Wells Fargo disproportionately targeted minorities with high-cost mortgage loans in Cook County, leading to a foreclosure crisis in the area, according to a federal lawsuit filed Friday.
The suit, filed by Cook County, alleges Wells Fargo approved high-cost, high-risk loans for women, Hispanic and African-Americans more often than others. This happened over the past decade, helping fuel many foreclosures in the county’s areas, the suit said.
“The predatory lending crisis has caused tremendous tangible and intangible damage, particularly to African American and Latino communities in Cook County,” Cook County Board President Toni Preckwinkle said in a statement Monday regarding the lawsuit. “Predatory lending continues to exist in Cook County and the lending institutions engaged in such practices must be held accountable.”
Typical mortgage lenders are concerned with proper loan underwriting and the borrower’s ability to repay the loan over time, the suit said. But it alleges that Wells Fargo was interested in more costly mortgage loan products that generate more income for them, but were riskier for borrowers.
As a result, the minority borrowers paid, on average, tens of thousands of dollars more for a loan than others, and were more likely to have pre-payment penalties, credit issues, loan defaults and foreclosure, the suit alleged. This not only burdened borrowers, but forced the county to alleviate areas blighted by foreclosed homes, the suit said.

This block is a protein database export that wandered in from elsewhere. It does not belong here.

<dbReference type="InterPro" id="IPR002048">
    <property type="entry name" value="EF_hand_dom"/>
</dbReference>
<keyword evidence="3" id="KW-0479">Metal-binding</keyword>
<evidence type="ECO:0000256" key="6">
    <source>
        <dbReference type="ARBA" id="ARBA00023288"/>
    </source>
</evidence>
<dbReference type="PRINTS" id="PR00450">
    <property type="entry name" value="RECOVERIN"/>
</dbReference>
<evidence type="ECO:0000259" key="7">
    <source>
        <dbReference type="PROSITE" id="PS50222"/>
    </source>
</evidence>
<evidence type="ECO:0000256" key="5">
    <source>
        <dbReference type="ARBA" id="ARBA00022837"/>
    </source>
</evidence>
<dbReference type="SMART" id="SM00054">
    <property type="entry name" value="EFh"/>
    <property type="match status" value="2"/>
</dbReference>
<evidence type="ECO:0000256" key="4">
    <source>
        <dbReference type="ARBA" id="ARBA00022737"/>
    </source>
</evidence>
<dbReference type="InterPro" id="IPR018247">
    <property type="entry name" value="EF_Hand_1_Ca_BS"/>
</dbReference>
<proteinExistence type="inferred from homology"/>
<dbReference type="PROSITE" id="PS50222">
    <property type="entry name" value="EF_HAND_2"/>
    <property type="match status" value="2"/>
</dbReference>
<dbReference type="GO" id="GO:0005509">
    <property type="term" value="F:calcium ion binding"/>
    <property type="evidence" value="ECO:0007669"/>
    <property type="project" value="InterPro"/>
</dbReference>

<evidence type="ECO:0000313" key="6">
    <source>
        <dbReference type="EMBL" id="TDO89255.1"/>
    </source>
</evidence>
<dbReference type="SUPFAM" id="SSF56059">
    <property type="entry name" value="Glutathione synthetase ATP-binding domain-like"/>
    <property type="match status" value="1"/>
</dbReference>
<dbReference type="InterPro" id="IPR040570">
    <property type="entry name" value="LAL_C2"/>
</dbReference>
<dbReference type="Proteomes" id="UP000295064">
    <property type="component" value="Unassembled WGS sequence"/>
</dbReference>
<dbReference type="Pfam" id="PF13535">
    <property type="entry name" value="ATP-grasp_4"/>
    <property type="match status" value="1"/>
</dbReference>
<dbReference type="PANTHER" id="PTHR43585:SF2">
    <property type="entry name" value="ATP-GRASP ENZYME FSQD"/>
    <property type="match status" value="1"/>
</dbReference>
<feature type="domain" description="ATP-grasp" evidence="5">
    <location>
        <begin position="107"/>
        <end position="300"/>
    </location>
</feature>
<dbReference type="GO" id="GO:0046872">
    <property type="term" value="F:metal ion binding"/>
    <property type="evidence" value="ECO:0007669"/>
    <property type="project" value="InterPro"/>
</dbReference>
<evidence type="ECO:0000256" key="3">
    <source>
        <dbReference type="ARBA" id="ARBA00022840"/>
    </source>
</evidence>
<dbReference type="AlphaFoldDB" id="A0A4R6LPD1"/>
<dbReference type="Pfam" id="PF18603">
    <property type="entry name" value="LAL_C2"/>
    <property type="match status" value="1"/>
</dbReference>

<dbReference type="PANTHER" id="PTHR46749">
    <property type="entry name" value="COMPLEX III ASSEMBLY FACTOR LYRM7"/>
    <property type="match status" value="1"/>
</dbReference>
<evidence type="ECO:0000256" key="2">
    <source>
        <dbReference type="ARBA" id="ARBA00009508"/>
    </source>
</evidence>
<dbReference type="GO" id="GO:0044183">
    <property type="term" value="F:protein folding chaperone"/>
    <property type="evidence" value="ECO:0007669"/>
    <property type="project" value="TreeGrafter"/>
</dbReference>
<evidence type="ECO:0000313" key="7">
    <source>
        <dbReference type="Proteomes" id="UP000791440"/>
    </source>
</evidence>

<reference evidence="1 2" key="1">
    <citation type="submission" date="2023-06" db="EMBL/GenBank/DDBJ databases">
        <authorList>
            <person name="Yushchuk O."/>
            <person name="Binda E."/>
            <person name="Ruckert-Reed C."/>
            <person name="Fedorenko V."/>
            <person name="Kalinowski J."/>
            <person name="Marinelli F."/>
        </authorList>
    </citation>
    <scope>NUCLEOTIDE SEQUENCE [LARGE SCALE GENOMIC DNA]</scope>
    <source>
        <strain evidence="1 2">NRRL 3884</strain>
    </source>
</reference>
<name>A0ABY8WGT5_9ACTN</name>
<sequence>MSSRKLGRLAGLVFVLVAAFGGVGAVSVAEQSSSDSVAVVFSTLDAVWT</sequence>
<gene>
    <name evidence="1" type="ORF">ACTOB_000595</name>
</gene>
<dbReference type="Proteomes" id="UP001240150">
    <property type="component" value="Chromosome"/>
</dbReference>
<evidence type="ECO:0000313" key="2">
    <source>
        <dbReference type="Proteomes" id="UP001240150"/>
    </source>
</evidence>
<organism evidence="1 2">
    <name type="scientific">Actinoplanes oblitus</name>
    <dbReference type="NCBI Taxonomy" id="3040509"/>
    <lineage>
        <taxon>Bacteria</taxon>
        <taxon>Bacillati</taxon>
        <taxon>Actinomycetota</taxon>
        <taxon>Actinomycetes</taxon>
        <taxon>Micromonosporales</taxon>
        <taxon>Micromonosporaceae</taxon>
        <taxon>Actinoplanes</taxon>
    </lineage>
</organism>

Wells Fargo and its affiliates are responsible for more than 26,700 foreclosure filings on homeowners in Cook County from January 2000 through August 2014, according to Preckwinkle’s office.
Roughly 18,900 of those filings – or 71 percent – are concentrated in Cook County’s minority neighborhoods even though only 22.6 percent of owner-occupied homes in Cook County are owned by minorities, Preckwinkle’s office said.
Damages could add up to about $300 million, the suit claims.
Wells Fargo spokesman Tom Goyda said the accusations are “baseless.”
“… It’s disappointing they chose to pursue a lawsuit against Wells Fargo rather than collaborate together to help borrowers and homeowners in the County,” Goyda said in a statement.
Wells Fargo has an $8.2 million down payment assistance grant program that is responsible for creating 547 new homeowners in the county over the past two years, Goyda said.
“We will vigorously defend ourselves and continue to focus on helping customers succeed financially and expanding homeownership in Illinois and across the United States,” he added.
The suit demands the alleged discriminatory actions be stopped. The county also seeks an unspecified amount in punitive damages.
Cook County filed similar lawsuits against HSBC North America Holdings, Inc., and against Bank of America earlier this year, Preckwinkle said.